...and got lost in a corn maze
We got to imagine different futures and have adventures we never planned. New trees, new faces, new cold-bitten cheeks. Not all of them were pretty, but they were all wholly unique. Something that we'll never experience exactly again.

 I don't know if you're itching quite the way I am, but I hope that you go. Happy travels.
(p.s. I made a playlist for our drive into the mountains, if you'd like to hear what I've been listening to lately.)

Saturday, October 6, 2012

Easy Chicken & Lime Tacos

So, there are a few things I didn't anticipate missing when I changed my diet.

I knew the big ones, of course: easy pasta, delicious breads, the entire world of cakes...sure, there are gluten free varieties, but they just aren't the same.

But crunch. Oh, the crunch! That, I never would have guessed.

Fun fact to all you blissful people living in a world with gluten nowhere near your radar: it's kind of crucial. It's the "glue" in grains; a protein that helps hold everything together and makes it all light and fluffy...and, I've also found, allows it to hold a crunch.

That's right. In gluten free bread, there's no flaky, buttery, crisped outside crust (at least that I've experienced). I know what you're thinking: that's the best part of a fresh-baked loaf! I know, I know. Even gf pretzels don't have that snap.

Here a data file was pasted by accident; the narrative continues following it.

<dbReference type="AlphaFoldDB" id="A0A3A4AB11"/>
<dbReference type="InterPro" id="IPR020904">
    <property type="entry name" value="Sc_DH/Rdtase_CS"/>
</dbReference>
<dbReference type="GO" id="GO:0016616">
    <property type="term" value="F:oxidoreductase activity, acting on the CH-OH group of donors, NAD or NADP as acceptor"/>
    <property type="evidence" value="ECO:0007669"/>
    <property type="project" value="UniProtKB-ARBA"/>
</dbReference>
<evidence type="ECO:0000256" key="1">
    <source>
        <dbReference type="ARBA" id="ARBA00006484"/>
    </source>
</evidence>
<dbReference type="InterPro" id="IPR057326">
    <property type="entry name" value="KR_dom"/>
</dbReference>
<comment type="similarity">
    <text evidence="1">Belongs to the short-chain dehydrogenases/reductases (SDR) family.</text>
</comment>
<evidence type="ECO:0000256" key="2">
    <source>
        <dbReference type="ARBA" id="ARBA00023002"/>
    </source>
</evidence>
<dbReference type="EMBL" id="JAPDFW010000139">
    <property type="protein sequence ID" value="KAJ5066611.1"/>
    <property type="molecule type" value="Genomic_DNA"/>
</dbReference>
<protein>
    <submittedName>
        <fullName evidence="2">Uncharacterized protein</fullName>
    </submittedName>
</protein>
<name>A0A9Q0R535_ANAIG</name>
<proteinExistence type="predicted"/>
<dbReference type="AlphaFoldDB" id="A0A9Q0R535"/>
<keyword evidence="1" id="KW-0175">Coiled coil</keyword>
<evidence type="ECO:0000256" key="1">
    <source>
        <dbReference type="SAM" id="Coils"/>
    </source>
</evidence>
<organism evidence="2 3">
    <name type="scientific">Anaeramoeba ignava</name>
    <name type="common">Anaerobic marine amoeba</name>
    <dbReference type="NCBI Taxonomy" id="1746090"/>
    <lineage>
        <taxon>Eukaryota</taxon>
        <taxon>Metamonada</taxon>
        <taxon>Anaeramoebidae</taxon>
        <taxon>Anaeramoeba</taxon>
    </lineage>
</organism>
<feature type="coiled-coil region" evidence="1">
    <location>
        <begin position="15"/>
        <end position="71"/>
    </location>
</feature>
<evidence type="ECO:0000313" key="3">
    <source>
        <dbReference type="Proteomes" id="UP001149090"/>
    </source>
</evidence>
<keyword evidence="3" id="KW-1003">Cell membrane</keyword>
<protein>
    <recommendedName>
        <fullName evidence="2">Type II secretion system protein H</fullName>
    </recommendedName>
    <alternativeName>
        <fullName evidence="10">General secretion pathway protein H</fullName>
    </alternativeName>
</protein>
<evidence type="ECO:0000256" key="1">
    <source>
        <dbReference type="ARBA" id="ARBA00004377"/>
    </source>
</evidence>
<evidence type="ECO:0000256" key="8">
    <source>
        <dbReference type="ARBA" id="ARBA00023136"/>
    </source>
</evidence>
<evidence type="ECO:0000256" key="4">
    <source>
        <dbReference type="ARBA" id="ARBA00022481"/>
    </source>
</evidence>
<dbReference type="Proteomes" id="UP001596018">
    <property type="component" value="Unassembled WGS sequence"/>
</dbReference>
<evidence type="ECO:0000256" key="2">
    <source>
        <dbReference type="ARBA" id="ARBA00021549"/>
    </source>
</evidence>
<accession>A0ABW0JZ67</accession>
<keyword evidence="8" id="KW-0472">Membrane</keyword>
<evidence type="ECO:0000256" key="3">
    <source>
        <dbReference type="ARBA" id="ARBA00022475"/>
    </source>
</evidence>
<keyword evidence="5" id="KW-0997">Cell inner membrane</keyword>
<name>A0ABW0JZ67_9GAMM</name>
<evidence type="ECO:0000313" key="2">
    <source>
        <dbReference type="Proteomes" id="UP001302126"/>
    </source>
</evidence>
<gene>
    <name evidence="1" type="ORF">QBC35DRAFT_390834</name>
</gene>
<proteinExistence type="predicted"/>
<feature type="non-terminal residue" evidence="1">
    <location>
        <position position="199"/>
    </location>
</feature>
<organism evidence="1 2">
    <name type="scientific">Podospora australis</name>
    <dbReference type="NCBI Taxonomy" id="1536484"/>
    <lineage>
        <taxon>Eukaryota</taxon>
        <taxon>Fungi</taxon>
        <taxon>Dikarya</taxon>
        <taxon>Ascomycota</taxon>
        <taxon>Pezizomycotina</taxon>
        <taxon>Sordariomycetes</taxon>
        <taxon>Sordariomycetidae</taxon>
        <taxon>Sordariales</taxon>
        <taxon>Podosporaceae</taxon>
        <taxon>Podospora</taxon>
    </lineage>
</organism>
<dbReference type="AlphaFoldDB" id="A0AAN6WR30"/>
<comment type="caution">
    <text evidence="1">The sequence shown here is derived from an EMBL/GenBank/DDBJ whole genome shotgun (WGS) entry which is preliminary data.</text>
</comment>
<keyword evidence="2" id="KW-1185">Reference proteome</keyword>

That's why after a few weeks of going gluten-free, I found myself *craving* something crunchy.
For a while I did with potato chips.
Then, I decided to try something else: tacos.

The problem with tacos, however, is that they usually contain a decent amount of spice, and cayenne and chili peppers are now off-limits for me (speaking of other things I miss...).  But the good thing about tacos is that you can essentially make them anyway you want. They're a dream come true for families with varying tastes or any other personalizer extraordinaire. And, with hard (corn) taco shells, you're not missing out! Because they're not specifically made or changed to be gluten free, you get the exact same taste as you would be getting if you were anyone else, which is great especially for still-adjusting taste buds. Count me in.

 Now, something you may not know about me: I am a fan of limes. A huge fan, you might even say. I've been known to bite in to one or two on occasion without any real direction or purpose, other than just straight up enjoying it. After some nights of experimenting, I found these to be the perfect solution to providing my tacos with unmistakable flavor, while avoiding the realm of spice-laden taco seasoning.